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Clothes replacement and wear

STYLESTUDENT

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There's a lot of posts on how we generally maintain, refurbish and retain our expensive shoes. Some members are still wearing shoes they purchased 30-40 years ago and want to see pictures of "patinated" shoes.
But with regard to tailored clothes, how long do you generally keep a suit, trousers, coat or jacket? When and why do you look at your expensive suit and then take it, kicking and screaming, to Goodwill? I'm not talking about a disaster (the nail in the door jamb or the leaky fountain pen) or weight fluctuations. Myself, I'm unduly sensitive to any signs of wear, particularly any shine on trouser pockets and seat, so my suits and pants regrettably last only about 5 years. Sometimes I feel I'm on a treadmill replacing like with like. I keep sport jackets and coats for much longer, say 15 years. What's your experience?
 

Tom

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I am only in my thirties, and typically have replaced clothes that I quit wearing, not because they wore out, but because my tastes changed. I still like my shirts when the cuffs are a bit frayed. I throw clothes away when they tear from being too thin.

-Tom
 

johnnynorman3

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5 years is still a pretty good amount of time for the suit, I would think. I'm guessing you get a good 150 to 200 wears out of it.

Perhaps investing in a steamer would prolong the life of your suits? Alternatively, a good option may be inquiring about having a second set of pants made for you. If you go MTM, that might be the way to go (and it might be something I'll do with Chan).

For shirts, sweaters, and pants, I give those about a 2 year shelf life, unless it is something I love, in which case I will keep it indefinitely (my favorite sweater is a J. Crew lambs' wool v-neck that I've had for 6 years now -- a little bit of pilling now, but I bet I've worn in 200 times).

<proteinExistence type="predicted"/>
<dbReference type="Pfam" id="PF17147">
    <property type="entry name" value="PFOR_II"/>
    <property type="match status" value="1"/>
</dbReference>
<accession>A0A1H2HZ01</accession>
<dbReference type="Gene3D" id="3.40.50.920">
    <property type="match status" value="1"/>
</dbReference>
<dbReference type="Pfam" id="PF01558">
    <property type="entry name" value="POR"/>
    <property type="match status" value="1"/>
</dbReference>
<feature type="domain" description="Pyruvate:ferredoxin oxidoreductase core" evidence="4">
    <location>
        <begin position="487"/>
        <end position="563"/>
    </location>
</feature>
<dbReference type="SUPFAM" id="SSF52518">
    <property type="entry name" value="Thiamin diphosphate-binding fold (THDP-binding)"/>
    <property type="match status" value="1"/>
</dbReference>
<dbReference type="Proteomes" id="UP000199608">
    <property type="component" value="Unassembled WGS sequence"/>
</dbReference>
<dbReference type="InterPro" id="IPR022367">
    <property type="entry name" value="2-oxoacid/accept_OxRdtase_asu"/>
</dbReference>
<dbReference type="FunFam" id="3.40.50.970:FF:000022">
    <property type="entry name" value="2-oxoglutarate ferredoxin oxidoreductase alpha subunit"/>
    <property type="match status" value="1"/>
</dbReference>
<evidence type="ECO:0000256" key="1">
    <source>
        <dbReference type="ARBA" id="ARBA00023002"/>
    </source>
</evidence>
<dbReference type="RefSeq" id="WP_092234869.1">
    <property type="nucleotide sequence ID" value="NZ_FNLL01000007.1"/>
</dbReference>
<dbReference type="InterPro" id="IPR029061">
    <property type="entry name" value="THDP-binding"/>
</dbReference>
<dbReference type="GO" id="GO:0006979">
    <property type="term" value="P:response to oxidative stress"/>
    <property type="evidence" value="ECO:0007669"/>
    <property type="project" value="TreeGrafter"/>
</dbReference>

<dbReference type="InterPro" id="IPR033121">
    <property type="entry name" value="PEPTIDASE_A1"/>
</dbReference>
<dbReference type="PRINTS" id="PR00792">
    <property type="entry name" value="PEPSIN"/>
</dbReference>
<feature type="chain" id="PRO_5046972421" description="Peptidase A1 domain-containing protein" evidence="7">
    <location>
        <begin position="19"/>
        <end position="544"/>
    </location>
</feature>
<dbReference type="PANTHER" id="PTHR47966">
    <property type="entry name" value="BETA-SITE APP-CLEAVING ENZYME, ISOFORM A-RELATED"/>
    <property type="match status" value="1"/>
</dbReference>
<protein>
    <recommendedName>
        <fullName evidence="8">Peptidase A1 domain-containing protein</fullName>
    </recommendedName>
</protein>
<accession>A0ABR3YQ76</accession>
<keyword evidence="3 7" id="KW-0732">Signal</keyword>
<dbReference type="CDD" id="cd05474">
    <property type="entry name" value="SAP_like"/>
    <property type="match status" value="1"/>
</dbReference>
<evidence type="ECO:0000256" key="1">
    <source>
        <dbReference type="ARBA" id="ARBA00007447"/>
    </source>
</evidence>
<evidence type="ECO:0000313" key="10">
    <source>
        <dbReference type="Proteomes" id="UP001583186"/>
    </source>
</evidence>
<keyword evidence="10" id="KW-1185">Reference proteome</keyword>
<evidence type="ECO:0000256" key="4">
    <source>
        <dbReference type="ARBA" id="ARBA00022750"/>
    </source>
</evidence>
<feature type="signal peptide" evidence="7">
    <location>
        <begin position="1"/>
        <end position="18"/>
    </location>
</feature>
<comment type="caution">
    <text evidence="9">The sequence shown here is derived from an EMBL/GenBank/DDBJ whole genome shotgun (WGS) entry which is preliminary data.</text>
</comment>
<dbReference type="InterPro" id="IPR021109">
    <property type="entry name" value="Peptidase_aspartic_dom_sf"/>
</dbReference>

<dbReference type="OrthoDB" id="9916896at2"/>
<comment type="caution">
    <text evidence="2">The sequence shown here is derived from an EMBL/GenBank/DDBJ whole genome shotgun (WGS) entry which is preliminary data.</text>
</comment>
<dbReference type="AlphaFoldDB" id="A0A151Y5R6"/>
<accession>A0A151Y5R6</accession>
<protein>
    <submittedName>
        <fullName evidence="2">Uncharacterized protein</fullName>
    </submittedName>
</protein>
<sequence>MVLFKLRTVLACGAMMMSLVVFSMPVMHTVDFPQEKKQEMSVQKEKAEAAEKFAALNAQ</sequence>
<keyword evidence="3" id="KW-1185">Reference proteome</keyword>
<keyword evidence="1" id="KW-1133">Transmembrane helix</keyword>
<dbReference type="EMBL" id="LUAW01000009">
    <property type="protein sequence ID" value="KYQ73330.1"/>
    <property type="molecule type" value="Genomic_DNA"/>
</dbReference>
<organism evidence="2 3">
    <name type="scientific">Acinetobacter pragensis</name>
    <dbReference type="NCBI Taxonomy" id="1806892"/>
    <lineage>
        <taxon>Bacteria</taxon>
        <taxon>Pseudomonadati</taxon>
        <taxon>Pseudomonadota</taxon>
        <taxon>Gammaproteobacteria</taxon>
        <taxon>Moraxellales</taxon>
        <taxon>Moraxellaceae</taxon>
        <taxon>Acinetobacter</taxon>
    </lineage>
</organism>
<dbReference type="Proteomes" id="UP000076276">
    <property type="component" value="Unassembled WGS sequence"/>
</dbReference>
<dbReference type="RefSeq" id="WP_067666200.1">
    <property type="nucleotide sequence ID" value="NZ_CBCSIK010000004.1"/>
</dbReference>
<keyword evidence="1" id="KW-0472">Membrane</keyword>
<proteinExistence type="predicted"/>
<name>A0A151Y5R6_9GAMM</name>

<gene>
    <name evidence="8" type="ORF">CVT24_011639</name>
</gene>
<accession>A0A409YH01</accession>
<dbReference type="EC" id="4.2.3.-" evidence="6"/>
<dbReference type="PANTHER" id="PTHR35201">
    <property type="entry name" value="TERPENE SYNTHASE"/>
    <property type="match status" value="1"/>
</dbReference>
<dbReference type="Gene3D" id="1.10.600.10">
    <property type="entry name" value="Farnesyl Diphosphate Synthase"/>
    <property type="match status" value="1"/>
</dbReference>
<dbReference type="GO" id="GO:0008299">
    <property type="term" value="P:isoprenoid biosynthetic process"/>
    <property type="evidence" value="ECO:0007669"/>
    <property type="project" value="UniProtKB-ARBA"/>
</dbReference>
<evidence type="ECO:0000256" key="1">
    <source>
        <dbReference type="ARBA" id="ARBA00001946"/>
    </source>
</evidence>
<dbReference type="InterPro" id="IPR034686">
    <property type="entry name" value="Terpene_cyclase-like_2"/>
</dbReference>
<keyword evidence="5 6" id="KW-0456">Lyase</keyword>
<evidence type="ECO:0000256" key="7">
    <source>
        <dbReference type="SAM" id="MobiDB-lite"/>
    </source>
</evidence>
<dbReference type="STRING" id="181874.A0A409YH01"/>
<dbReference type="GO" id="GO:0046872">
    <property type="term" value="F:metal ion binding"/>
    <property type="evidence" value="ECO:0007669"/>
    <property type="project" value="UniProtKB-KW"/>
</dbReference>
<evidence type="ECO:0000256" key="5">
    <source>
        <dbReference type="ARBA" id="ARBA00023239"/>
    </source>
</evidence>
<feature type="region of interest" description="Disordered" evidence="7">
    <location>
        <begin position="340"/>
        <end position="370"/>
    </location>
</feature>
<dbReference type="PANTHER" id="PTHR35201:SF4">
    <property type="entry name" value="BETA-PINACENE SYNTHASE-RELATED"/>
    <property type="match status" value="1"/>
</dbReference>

STYLESTUDENT

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Perhaps investing in a steamer would prolong the life of your suits?  Alternatively, a good option may be inquiring about having a second set of pants made for you.  If you go MTM, that might be the way to go (and it might be something I'll do with Chan).
Thanks, Johnny. That could be good advice.
 

sirgarnetwolseley

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I prefer my clothes to show some wear. My favourite shirts are the one showing some fraying at the collars and cuffs. Shoes don't start looking really good until they have creasing and patination. In terms of tailored clothes, I have a vintage 3-piece 16 oz navy chalkstripe flannel suit where the "flanneliness" is wearing down around the cuffs of the jacket. It's about 40 years old and I think it looks great. But then, I am trying to cultivate the look  of a gentleman-hobo.

All other things being equal, the heavier fabric will last longer and drape better than the lighter one.
 

STYLESTUDENT

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Sounds elegant, Sir Garnet. I too am the proponent of heavy wool flannel for suits - it's distinguished. Who in any case can take issue with the look favored by a field marshal?
 

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